A major transfer of power from government to voluntary organisations will lead to better public services in Scotland, a leading think tank says today.
Reform Scotland calls for a radical re-think on the part that the voluntary – or third – sector can play in helping to improve choice, accountability and value-for-money in many areas of community life.
‘We need a shift in power from government to the institutions of civil society and, in particular, an increase in the role of the third sector in Scotland,’ it declares.
In a consultation paper entitled Voluntary Power, the independent, non-partisan think tank calls on politicians to acknowledge and support the huge, but largely untapped, resource that the voluntary sector offers.
‘In areas such as education and health, giving people much greater control over the services they receive and choice from a wider range of providers is the key to higher standards,’ it says.
‘By ending public sector monopolies in the provision of such services and creating a level playing field, third sector organisations would have a much greater opportunity to deliver services.’
Reform Scotland says its proposals to reform health and education would ensure that public funding reflected choices made by people who would often look to third sector providers because they would frequently offer more ‘personalised, compassionate and innovative approaches’.
This would mean that in education, for example, third sector organisations would be able to set up and run new independent, publicly-funded schools for parents looking for an alternative to local authority provision. In healthcare, all hospitals and community healthcare providers would become independent, not-for-profit trusts and be part of the third sector.
‘All this would expand the role of the third sector in Scotland greatly and create a genuine alternative to public sector provision. However, we need to extend this principle further by ensuring that in other areas of public service provision funding reflects the needs and wishes of people and local communities,’ says the consultation paper.
The purpose of the consultation is to discuss how the third sector in Scotland can be expanded so it can fulfil this role.
It says that one way to achieve this could be to extend the use of self-directed support or the direct payments scheme currently available to disabled people to allow them to buy and manage the care they need.
‘The same principle could also be extended to local communities with budgets devolved to local groups provided they could meet national standards of accountability to local people.’
Greater financial responsibility for Holyrood would also give the Scottish Government the power to create a fiscal environment that encouraged charitable giving by extending tax reliefs. This would enable third sector organisations to increase their funding from non-governmental sources and so enhance their freedom of manoeuvre.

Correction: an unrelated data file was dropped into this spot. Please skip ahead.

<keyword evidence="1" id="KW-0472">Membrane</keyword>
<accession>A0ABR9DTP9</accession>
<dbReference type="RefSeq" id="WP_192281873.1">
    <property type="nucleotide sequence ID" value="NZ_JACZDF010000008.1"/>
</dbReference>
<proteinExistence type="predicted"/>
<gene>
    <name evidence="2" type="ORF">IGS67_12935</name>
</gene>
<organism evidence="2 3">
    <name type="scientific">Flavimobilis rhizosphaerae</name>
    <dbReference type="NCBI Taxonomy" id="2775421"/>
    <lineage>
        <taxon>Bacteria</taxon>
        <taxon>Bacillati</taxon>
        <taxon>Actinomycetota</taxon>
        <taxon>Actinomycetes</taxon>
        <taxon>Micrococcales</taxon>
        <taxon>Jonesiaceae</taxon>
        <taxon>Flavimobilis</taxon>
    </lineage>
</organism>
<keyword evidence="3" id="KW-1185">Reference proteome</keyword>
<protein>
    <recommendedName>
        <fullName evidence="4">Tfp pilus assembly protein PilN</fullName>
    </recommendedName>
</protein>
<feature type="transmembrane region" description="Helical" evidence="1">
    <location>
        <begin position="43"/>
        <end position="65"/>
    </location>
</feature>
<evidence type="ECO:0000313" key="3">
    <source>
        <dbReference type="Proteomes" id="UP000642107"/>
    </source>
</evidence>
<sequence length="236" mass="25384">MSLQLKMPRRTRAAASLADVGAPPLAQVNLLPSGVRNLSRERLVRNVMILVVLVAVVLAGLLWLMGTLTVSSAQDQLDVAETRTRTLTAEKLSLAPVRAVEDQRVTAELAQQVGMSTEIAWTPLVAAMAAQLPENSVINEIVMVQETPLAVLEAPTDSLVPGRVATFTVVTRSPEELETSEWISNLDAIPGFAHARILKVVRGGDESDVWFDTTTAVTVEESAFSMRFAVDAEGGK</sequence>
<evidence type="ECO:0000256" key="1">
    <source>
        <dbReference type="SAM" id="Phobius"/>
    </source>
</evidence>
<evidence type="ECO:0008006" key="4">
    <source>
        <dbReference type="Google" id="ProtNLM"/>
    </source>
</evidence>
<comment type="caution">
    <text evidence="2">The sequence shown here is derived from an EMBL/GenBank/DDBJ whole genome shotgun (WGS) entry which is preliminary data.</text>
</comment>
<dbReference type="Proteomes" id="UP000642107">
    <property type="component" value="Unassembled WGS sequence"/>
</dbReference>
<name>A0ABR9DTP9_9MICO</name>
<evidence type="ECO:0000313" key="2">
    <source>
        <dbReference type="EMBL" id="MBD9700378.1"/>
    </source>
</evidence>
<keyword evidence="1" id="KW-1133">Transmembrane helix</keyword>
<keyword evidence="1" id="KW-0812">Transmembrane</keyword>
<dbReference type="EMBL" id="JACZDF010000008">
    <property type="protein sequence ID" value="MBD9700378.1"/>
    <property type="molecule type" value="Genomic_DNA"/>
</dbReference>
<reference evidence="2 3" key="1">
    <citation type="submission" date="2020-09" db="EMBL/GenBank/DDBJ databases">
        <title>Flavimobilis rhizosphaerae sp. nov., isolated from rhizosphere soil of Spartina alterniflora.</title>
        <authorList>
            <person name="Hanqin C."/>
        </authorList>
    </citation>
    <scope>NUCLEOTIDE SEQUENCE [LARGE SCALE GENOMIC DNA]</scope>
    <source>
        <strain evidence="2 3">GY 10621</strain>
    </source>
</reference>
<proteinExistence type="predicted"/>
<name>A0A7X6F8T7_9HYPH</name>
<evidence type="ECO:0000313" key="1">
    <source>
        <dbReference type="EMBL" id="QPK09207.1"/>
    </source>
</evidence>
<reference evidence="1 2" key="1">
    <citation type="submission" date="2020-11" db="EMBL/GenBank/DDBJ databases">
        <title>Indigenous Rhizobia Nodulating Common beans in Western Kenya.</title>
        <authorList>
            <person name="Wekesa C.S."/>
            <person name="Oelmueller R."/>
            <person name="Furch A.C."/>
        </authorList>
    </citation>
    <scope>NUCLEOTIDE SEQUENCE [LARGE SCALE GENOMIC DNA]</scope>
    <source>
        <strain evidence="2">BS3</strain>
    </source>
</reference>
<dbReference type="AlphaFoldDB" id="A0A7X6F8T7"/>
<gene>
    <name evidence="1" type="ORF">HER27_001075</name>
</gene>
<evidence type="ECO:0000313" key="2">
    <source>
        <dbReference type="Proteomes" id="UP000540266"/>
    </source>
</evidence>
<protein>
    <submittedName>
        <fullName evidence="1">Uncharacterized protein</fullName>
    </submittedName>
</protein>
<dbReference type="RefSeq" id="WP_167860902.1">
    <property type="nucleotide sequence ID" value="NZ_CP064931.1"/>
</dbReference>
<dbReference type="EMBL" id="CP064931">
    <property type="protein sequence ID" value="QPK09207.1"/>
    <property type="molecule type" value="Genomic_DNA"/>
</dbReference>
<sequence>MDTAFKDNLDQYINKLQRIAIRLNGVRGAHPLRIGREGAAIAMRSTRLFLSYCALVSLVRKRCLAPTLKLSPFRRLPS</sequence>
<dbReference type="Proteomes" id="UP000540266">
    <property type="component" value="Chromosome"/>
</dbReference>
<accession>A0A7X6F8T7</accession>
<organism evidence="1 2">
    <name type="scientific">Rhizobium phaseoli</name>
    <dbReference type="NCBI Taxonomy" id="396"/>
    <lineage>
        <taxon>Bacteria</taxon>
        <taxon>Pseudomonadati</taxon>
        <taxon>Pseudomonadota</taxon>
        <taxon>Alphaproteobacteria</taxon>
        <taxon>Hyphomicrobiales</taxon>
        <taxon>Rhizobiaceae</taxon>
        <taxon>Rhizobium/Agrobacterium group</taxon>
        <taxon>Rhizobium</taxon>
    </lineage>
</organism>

Alison Payne, research director of Reform Scotland, today called for a wide-ranging debate on how best to extend the voluntary sector in Scotland.
She said: ‘Over time, too much power has been taken away from people and local communities in Scotland and transferred to central government. The public are increasingly unhappy with the results of this because it has not led to the quality of public services seen in many other countries and has opened up an increasing divide between the governing and the governed who have little ability to shape their own lives and the future of their communities.
‘The key to changing this and creating a better, fairer society is to ensure that power is exercised by people or as close to them as possible so that people and local communities assume greater responsibility for their own development. This enables them to choose their own goals and how they might be achieved rather than have government choose for them.
‘That is why Reform Scotland’s work, across a number of different areas of policy, has set out how just such a devolution of power can be achieved.’
She added: ‘The third sector is vital to this transformation because it empowers people, enabling them to come together to achieve shared goals or tackle specific problems which improve society for the benefit of all. It provides clear benefits to society because in many areas it has pioneered new and better ways of meeting the needs of people and simply by offering an alternative to public sector provision it enhances the choices available.
‘Therefore, we need a shift in power from government to the institutions of civil society and, in particular, an increase in the role of the third sector in Scotland. Such a change cannot be achieved overnight. However, this consultation document sets out the broad direction in which we need to travel and some specific steps which will take us in this direction.’
The third sector plays a big role in Scotland with more than 45,000 voluntary organisations which have an annual turnover of £4.1 billion and assets of more than £8 billion. Voluntary organisations employ 5 per cent of Scotland’s paid workforce and 1.3 million people give their time freely as volunteers. Forty per cent of the voluntary sector’s revenue comes via public funding and its contribution extends across a wide range of areas. The sector is diverse including large national charities, small community groups and social enterprises. It is most often associated with the provision of welfare service. However it plays a vital role in many other areas including the arts, sport, heritage and the environment.
The deadline for responding to the issues raised in the report is June 30, 2010.